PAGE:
In order for a vaccine to be effective in inducing antibodies, the antigenic material must be released in such a way that the antibody-producing mechanism of the vaccinated animal can come into play. Therefore the microbe carrier of the gene product must be introduced into the animal. In order to stimulate a preferred response of the GALT or BALT cells as discussed previously, introduction of the microbe or gene product directly into the gut or bronchus is preferred, such as by oral administration, gastric intubation or in the form of intranasal, although other methods of administering the vaccine, such as intravenous, intramuscular, subcutaneous injection or intramammary or intrapenial or vaginal administration, are possible.
When the attenuated microbe is used as a vaccine, the antigen needs to become available to the animal's immune system. This may be accomplished when the carrier microbe dies so that the antigen molecules are released. Of course, the use of “leaky” attenuated mutants that release the contents of the periplasm without lysis is also possible. Alternatively, a gene may be selected that controls the production of an antigen that will be made available by the carrier cell to the outside environment prior to the death of the cell.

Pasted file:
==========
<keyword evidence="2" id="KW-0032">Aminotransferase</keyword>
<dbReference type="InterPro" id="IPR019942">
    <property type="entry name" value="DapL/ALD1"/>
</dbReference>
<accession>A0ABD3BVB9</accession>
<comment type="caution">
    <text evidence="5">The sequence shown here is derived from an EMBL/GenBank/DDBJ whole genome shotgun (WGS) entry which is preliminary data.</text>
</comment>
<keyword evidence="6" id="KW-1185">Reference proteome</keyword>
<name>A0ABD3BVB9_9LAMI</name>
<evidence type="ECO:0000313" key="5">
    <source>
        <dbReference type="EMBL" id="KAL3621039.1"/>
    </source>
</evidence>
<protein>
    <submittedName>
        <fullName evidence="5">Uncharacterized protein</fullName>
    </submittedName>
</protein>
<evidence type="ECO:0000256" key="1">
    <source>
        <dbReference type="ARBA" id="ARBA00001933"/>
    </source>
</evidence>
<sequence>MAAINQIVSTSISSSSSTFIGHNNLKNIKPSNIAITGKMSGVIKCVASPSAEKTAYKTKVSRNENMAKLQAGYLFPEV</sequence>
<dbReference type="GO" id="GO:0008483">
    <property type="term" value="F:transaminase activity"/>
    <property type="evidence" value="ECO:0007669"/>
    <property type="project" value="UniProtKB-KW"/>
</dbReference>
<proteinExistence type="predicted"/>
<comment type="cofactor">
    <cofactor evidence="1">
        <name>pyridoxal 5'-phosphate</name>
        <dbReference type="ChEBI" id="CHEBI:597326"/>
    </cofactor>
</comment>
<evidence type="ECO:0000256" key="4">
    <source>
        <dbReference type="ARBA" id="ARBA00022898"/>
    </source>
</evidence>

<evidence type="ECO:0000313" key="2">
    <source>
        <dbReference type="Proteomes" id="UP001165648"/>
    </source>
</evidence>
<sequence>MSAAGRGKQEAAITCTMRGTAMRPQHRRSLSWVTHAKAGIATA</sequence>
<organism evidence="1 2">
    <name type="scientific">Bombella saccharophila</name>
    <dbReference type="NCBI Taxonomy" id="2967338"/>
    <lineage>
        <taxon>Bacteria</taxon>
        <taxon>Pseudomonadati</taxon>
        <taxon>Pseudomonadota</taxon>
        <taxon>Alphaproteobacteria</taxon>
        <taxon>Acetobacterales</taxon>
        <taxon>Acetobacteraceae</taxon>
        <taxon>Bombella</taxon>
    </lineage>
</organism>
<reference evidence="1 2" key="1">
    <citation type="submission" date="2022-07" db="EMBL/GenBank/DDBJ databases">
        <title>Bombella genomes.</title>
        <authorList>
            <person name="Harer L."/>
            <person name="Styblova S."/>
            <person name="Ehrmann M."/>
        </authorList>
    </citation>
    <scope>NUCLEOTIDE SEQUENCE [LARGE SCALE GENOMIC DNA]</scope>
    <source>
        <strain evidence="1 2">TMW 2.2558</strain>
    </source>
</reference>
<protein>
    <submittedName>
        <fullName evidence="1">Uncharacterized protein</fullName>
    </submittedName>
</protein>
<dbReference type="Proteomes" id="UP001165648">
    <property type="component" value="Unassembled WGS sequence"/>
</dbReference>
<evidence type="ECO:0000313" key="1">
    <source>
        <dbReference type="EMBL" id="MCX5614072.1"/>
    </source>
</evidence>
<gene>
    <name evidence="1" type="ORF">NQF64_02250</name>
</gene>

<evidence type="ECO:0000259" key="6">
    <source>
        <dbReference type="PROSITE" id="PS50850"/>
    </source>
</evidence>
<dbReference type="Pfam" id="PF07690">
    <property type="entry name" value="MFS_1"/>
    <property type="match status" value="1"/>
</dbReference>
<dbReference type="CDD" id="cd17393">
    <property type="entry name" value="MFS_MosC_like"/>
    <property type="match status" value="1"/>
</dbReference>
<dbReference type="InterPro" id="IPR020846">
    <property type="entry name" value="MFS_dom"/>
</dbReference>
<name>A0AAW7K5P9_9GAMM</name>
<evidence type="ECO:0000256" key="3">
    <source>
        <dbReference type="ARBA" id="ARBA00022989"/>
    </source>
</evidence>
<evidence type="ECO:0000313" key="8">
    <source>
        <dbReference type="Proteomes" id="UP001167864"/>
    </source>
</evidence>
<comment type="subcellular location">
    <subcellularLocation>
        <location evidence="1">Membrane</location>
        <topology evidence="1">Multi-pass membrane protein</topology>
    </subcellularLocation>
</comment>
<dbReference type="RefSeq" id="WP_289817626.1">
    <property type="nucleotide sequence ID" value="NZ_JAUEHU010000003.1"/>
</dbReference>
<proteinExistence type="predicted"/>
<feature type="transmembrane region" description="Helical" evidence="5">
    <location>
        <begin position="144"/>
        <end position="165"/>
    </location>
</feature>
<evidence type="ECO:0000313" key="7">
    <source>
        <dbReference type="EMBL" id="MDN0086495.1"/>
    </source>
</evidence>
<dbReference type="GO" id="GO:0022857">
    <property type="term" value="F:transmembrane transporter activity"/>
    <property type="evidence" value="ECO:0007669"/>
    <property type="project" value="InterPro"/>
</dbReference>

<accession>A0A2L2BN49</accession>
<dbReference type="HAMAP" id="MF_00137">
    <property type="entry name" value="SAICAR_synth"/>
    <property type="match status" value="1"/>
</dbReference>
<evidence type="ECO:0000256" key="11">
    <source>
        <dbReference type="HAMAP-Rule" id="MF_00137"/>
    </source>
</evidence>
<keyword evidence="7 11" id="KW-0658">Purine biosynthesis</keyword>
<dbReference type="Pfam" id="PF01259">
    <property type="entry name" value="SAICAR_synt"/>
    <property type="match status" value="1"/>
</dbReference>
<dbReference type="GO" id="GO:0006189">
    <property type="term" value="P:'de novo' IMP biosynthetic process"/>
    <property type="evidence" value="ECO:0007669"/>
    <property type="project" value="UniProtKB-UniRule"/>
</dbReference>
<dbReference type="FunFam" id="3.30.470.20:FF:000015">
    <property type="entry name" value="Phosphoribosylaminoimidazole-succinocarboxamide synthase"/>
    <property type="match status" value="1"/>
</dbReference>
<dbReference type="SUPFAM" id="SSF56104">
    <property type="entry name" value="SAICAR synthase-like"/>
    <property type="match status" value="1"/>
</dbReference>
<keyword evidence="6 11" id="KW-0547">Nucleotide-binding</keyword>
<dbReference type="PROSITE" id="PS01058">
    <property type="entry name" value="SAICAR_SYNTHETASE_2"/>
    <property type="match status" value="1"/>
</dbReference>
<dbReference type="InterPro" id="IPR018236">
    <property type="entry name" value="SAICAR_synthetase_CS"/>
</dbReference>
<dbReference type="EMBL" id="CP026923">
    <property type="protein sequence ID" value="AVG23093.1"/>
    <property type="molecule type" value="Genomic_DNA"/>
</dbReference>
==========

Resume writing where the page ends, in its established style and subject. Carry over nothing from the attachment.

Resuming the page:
Live recombinant RADS microorganisms can be used to deliver any product that can be expressed in the host microorganism. Preferred expression products for this purpose are antigens. For example, antigens can be from bacterial, viral, mycotic and parasitic pathogens, to protect against bacterial, viral, mycotic, and parasitic infections, respectively; gametes, provided they are gamete specific, to block fertilization; and tumor antigens, to halt cancers. It is specifically contemplated that antigens from organisms newly identified or newly associated with a disease or pathogenic condition, or new or emerging pathogens of animals or humans, including those now known or identified in the future, can be used in a RADS. Furthermore, antigens for use in a RADS are not limited to those from pathogenic organisms. The selection and recombinant expression of antigens has been previously described by Schödel (1992) and Curtiss (1990). Immunogenicity of the microorganisms can be augmented and/or modulated by constructing strains that also express genes for cytokines, adjuvants, and other immunomodulators.